As they enter they form themselves into a crocodile and enact the scene of the derailment. They are expecting reprisals, but for the moment they are determined to celebrate their victory with dance and song. However at the height of their merriment Michael sees a red glow in the valley below and fears this may mean some reprisal to the village in the plain where his Tanya is living. He rushes to the rescue followed by the other Partisans when they realise what is happening.

The Second Scene is supposed to take place next morning. The Partisans are returning to their haunt in the mountains, depressed by what has been happening in the plain. Among them is Michael who has been wounded quite seriously. He has failed to find his Tanya and fears she may have been killed or violated in the attack on the village. Gradually he becomes more and more delirious and hears the voices of the mountains as in the Chief’s song at the beginning of the opera.

"Mountain, you that are higher than I,

Mountain, you that have the further view,

What has become of the men that adorned us?

Where have they gone that lived in our hollows?"

Tanya enters. She has escaped the burning of the village, through being too late on her way down and through stopping to gather some crab-apples that she found on her way the day before.

Michael is overjoyed to see her, but sadly she is too late to save him and he dies in her arms.

So the opera ends tragically for the individuals but in a great scene of triumph for the general cause. The allied army is arriving in the plain below, with reinforcements and with strong air support.

"In and out of the mists,

In and out of the haze

The silver shining bombers

And the midget fighters

Dancing among them …"

I remember how proud I was that I was the first composer (so far as I know) to suggest in musical form the effect of a great air lift arriving to support the beleaguered troops below. I remember being very proud of this air music, though I can’t remember any longer what form it took.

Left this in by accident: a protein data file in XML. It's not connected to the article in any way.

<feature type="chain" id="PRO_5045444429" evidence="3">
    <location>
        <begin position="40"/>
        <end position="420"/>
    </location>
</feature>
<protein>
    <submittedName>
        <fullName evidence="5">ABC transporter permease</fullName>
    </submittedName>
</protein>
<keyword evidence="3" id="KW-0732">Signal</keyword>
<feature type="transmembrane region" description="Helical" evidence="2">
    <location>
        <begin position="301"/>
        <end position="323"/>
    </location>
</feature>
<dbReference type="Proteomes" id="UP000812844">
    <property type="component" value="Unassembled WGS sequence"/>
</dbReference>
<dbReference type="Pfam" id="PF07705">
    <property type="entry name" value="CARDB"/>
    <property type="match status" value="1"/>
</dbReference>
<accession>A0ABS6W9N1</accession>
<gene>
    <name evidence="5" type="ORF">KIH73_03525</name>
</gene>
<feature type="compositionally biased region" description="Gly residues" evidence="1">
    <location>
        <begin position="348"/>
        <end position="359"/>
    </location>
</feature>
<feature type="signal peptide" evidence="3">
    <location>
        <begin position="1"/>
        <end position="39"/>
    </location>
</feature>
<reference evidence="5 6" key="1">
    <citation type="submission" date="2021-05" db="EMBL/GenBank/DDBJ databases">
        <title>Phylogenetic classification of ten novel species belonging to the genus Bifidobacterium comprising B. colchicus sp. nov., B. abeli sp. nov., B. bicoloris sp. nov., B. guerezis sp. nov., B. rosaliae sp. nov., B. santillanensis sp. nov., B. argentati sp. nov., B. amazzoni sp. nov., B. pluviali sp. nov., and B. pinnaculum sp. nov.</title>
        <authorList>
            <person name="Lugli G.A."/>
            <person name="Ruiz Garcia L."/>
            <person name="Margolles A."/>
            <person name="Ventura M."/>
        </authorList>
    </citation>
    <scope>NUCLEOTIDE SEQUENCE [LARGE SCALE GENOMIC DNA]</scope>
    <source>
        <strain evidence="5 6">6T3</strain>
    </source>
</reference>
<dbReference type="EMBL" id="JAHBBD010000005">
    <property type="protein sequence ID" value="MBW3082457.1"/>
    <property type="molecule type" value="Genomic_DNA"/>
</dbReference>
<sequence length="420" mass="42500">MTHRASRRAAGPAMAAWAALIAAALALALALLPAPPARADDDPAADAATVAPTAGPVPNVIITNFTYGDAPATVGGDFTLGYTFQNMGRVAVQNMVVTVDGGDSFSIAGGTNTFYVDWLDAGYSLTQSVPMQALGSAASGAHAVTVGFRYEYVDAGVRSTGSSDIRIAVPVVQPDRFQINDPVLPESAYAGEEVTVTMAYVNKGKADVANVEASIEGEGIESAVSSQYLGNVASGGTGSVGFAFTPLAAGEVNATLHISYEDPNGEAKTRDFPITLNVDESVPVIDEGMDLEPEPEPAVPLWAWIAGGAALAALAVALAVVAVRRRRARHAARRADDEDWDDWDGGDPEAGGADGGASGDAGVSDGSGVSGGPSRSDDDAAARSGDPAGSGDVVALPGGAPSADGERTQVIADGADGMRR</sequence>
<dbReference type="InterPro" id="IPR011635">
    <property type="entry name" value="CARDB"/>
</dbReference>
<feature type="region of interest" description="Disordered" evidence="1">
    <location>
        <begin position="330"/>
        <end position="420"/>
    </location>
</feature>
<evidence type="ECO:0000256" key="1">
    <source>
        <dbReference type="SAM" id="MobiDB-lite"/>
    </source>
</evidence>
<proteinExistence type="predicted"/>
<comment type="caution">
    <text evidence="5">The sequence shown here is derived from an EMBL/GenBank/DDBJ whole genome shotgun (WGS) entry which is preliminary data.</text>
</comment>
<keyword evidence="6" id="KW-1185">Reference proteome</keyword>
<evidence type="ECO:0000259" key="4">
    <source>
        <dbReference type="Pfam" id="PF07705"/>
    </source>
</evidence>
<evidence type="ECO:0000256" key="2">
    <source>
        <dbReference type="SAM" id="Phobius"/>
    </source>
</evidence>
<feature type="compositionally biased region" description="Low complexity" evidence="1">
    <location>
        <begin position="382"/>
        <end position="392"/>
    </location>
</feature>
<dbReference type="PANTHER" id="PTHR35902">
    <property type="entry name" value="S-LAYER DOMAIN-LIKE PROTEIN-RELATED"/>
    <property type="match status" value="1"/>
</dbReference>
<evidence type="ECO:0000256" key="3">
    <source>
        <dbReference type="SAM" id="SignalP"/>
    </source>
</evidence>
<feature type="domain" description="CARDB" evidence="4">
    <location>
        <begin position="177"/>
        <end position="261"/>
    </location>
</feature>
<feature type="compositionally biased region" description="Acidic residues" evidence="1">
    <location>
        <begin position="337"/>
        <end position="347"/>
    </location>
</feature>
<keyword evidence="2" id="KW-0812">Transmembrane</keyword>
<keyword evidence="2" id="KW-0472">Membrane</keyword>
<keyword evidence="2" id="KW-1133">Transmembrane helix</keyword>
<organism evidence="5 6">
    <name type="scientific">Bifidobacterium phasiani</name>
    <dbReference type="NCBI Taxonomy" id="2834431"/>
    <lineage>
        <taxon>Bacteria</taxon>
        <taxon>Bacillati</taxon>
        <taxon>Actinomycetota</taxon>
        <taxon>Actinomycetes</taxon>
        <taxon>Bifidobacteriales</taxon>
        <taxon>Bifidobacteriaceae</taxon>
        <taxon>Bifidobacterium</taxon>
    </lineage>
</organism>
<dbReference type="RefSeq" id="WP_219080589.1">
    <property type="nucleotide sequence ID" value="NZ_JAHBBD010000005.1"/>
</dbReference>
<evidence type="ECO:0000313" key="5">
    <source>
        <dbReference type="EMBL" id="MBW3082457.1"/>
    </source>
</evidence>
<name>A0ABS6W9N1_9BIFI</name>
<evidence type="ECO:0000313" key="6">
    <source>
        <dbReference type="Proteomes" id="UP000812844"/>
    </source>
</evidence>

So the opera ends on a note of triumph and genuine applause from those who came to the first performance. Such was the triumph at the St. Pancras Town Hall that night that I remember everyone saying that it would soon be heard again - perhaps at the Sadlers Wells Theatre.

But such prognostications were never fulfilled. There were some follow-up performances, to which my faithful friend, Gladys Ritchie and myself went hopeful - one at Cross Hands, Llanelly, where hardy miners did their best, but a guiding hand, like that of Geoffrey Corbett was painfully lacking. The other performance was at Bourneville where it was done with Pagliacci. All I can remember is Dame Cadbury taking the stage at the end to distribute the prizes. Needless to say there was nothing for Leoncavallo or myself.

By that time the smudge had started - that it was a piece of communist propaganda, which was quite untrue. Agreed that most of the W.M.A. Singers were communists, and the W.M.A. had organised the whole production and Rutland Boughton and A.L. Lloyd had written in support of it, but I, who was the author of the libretto and the music, was so innocent that I did not even know when writing the words that the red star was the badge of the communist. When one of the chorus turned up on the stage (to the laughter of all the others) with an enormous red star covering his whole breast he cannot have realised what a lot of harm he was doing to the cause. The singer who took the part of Michael was my friend Aylwyn Best who had sung the part of Telemachus in The Return of Odysseus. It is doubtful whether Bruce Dargavel, who sang the Chief, was a communist. Moreover a number of people who swelled the chorus were friends of people that had taken part in recent week-end courses organised by the Admiralty. So long did the smudge last that a quarter of a century later my wife was told that she was marrying a communist!

So what was actually one of my greatest triumphs turned out to be one of my worst liabilities!